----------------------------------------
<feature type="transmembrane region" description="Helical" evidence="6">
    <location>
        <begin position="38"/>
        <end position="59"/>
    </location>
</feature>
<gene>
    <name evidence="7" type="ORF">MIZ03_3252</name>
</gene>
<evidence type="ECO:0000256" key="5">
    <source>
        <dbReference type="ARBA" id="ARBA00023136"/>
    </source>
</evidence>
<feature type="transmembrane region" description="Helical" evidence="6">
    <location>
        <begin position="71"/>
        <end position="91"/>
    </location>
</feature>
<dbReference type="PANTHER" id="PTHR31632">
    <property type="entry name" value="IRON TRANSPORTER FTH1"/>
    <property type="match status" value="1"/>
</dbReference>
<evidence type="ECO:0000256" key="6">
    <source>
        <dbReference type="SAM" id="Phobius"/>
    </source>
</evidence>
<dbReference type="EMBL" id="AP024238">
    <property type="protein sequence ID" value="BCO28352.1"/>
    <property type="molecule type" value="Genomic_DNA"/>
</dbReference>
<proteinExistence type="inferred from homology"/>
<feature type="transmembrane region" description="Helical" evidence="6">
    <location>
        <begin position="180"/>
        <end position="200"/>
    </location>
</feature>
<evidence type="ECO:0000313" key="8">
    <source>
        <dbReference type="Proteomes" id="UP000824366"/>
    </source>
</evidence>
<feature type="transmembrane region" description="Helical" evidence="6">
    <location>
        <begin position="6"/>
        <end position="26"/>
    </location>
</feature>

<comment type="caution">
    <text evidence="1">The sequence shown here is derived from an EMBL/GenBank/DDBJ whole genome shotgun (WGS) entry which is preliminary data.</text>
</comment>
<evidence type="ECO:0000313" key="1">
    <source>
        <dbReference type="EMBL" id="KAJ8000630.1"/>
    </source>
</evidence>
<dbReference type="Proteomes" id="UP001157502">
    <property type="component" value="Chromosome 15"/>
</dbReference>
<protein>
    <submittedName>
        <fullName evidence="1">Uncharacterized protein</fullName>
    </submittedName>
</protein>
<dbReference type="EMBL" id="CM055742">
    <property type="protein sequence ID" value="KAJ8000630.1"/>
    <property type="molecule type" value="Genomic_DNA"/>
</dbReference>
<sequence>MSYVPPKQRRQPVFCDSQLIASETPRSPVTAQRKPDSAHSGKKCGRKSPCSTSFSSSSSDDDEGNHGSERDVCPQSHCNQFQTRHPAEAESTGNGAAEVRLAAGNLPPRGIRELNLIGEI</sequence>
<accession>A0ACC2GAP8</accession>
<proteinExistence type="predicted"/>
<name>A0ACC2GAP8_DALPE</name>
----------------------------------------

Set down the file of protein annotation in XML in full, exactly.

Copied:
<feature type="transmembrane region" description="Helical" evidence="6">
    <location>
        <begin position="38"/>
        <end position="59"/>
    </location>
</feature>
<gene>
    <name evidence="7" type="ORF">MIZ03_3252</name>
</gene>
<evidence type="ECO:0000256" key="5">
    <source>
        <dbReference type="ARBA" id="ARBA00023136"/>
    </source>
</evidence>
<feature type="transmembrane region" description="Helical" evidence="6">
    <location>
        <begin position="71"/>
        <end position="91"/>
    </location>
</feature>
<dbReference type="PANTHER" id="PTHR31632">
    <property type="entry name" value="IRON TRANSPORTER FTH1"/>
    <property type="match status" value="1"/>
</dbReference>
<evidence type="ECO:0000256" key="6">
    <source>
        <dbReference type="SAM" id="Phobius"/>
    </source>
</evidence>
<dbReference type="EMBL" id="AP024238">
    <property type="protein sequence ID" value="BCO28352.1"/>
    <property type="molecule type" value="Genomic_DNA"/>
</dbReference>
<proteinExistence type="inferred from homology"/>
<feature type="transmembrane region" description="Helical" evidence="6">
    <location>
        <begin position="180"/>
        <end position="200"/>
    </location>
</feature>
<evidence type="ECO:0000313" key="8">
    <source>
        <dbReference type="Proteomes" id="UP000824366"/>
    </source>
</evidence>
<feature type="transmembrane region" description="Helical" evidence="6">
    <location>
        <begin position="6"/>
        <end position="26"/>
    </location>
</feature>

<comment type="caution">
    <text evidence="1">The sequence shown here is derived from an EMBL/GenBank/DDBJ whole genome shotgun (WGS) entry which is preliminary data.</text>
</comment>
<evidence type="ECO:0000313" key="1">
    <source>
        <dbReference type="EMBL" id="KAJ8000630.1"/>
    </source>
</evidence>
<dbReference type="Proteomes" id="UP001157502">
    <property type="component" value="Chromosome 15"/>
</dbReference>
<protein>
    <submittedName>
        <fullName evidence="1">Uncharacterized protein</fullName>
    </submittedName>
</protein>
<dbReference type="EMBL" id="CM055742">
    <property type="protein sequence ID" value="KAJ8000630.1"/>
    <property type="molecule type" value="Genomic_DNA"/>
</dbReference>
<sequence>MSYVPPKQRRQPVFCDSQLIASETPRSPVTAQRKPDSAHSGKKCGRKSPCSTSFSSSSSDDDEGNHGSERDVCPQSHCNQFQTRHPAEAESTGNGAAEVRLAAGNLPPRGIRELNLIGEI</sequence>
<accession>A0ACC2GAP8</accession>
<proteinExistence type="predicted"/>
<name>A0ACC2GAP8_DALPE</name>